To meet the ever-growing demand for rental properties, retrofitting existing homes is a must, argues Samantha Kempe; proptech will be a huge help
The UK is in the grip of a housing crisis spanning issues of affordability, habitability, and availability. With over 1.6 million households on social housing waiting lists and homelessness on the rise, the human impact is severe.
As the country confronts a pressing need for £250bn in funding (paywall) to alleviate the rental crisis by 2031, the path forward must involve more than relying solely on building new stock to meet the growing demand.
With over 80% of the country’s current housing stock in 2050 already standing, strategic retrofitting of existing properties presents the most viable solution, especially with some 34,327 properties classed as “long-term vacant”.
We might have a tendency to lean towards the shiny and new, but retrofitting existing housing is now both a moral and economic imperative. Upgrades not only benefit tenants through higher property standards and lower rents, but also enable investors to align financial upside with positive social and environmental outcomes.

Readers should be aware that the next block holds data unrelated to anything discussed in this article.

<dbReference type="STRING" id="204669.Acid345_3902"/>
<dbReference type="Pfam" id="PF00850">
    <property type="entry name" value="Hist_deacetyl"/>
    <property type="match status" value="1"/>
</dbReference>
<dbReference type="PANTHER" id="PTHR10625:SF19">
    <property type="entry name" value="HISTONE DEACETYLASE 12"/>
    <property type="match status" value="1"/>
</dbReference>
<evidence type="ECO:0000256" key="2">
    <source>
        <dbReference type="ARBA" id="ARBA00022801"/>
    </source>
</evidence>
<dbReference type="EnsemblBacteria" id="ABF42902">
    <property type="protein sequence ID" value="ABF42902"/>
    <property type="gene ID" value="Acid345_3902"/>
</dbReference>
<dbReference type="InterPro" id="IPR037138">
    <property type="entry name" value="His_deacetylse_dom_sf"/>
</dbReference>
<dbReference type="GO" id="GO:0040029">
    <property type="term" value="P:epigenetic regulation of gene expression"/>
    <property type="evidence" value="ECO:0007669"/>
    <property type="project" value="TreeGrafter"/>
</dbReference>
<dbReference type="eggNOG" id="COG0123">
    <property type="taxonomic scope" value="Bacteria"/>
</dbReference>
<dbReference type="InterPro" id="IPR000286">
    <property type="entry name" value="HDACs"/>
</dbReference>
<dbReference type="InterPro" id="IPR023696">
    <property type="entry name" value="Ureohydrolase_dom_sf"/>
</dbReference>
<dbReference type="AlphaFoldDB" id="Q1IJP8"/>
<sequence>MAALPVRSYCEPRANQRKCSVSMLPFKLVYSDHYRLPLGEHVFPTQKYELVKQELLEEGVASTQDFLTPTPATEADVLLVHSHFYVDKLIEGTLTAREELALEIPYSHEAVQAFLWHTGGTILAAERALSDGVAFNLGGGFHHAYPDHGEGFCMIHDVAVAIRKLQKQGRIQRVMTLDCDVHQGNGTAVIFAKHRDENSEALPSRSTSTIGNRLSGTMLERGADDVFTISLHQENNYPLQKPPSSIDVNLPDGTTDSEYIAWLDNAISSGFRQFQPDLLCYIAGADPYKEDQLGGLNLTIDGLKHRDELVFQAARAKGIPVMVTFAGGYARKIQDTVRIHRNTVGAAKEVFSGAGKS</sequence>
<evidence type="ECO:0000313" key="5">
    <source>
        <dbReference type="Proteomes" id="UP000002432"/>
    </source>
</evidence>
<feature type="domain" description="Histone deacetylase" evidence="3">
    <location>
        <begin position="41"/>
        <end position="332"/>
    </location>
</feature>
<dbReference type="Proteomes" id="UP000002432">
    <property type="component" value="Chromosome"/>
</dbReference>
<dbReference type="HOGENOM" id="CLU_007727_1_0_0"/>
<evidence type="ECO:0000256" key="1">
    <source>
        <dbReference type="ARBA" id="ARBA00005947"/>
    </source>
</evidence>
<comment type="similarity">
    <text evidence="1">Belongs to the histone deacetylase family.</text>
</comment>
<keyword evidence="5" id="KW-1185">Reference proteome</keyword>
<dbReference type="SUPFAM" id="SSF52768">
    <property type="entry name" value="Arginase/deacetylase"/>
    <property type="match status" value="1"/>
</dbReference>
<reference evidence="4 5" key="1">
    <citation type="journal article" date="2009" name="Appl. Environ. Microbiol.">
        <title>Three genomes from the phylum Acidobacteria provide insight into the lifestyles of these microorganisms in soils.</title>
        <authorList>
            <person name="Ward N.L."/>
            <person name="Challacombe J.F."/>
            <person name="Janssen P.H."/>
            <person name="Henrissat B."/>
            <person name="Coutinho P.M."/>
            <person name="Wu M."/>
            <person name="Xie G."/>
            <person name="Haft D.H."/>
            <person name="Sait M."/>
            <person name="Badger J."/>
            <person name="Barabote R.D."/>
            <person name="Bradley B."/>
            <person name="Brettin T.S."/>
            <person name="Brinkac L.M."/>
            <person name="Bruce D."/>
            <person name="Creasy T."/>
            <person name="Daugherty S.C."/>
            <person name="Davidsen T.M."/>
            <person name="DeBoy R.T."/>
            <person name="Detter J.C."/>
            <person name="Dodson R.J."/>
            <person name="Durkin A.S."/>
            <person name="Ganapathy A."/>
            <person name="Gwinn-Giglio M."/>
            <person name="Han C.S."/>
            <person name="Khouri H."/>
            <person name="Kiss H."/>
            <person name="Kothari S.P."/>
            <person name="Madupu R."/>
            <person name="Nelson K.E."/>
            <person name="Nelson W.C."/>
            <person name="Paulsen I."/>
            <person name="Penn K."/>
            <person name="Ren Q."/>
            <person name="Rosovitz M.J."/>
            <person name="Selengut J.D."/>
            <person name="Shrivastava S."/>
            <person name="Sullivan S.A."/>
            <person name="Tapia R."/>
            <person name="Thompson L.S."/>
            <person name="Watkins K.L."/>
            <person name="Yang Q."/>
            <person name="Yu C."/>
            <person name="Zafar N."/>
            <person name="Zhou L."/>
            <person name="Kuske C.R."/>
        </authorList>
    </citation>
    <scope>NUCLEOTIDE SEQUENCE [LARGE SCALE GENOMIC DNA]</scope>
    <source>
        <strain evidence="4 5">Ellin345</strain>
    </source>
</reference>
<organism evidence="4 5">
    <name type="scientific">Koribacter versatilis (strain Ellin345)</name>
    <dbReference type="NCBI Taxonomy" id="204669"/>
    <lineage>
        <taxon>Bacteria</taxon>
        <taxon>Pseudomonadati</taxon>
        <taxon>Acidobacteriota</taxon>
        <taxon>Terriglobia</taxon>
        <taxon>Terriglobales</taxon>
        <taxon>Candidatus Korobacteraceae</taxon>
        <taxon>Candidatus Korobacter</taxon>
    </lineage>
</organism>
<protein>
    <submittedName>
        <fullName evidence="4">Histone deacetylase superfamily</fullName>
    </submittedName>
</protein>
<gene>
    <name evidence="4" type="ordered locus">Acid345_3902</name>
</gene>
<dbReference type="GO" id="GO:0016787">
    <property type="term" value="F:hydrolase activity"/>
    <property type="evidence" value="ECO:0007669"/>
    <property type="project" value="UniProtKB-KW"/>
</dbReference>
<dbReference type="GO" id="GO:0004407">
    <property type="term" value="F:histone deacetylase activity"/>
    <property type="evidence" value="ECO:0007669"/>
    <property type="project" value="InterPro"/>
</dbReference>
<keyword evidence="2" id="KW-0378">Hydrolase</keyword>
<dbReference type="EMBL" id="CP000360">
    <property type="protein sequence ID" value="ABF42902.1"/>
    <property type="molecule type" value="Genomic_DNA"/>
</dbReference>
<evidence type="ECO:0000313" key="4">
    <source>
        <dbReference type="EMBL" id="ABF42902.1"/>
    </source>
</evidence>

The scale of the rental housing crisis
Numbers paint a sobering picture of the UK’s current housing crisis.
We have the physical properties in place, yet far too many renters lack access to a decent, affordable home. In fact, over 20% of private rentals are considered substandard by the government’s criteria, with 12% meeting the definition of a Category 1 hazard – unfit for human habitation.
Perhaps nothing encapsulates the crisis more than the surging numbers of people trapped in temporary accommodation. Recent figures show over 22,500 households were stuck living in emergency housing; a 14-year high.
The challenges of building new
Building new has been the go-to solution for these issues in the past, but the speed at which new homes are being built does not match the rental market demand.
The widening gap between new homes required versus properties delivered encapsulates the overarching challenge. As of Q4 2023, only 212,570 new homes were completed across the UK, a far cry from the estimated 300,000 new units required annually to meet demand.
Developers are struggling to meet the volumes needed, strained across the board by prohibitive land prices, complex planning bureaucracy, and rising construction costs. Site costs were already elevated prior to the pandemic due to high competition, but have since shot up as a result of the crisis in Ukraine.
The post-2020 inflationary surge has only increased pressures, pricing out many schemes entirely or necessitating substantial public subsidy support. For example, over £560m in levelling up funding has been lost to inflation. Other cost hikes in areas like utilities and labour have further inflated expenses.
These market challenges show little sign of abating. We must therefore confront the reality that solely relying on new builds to address shortages will not suffice.
The case for retrofitting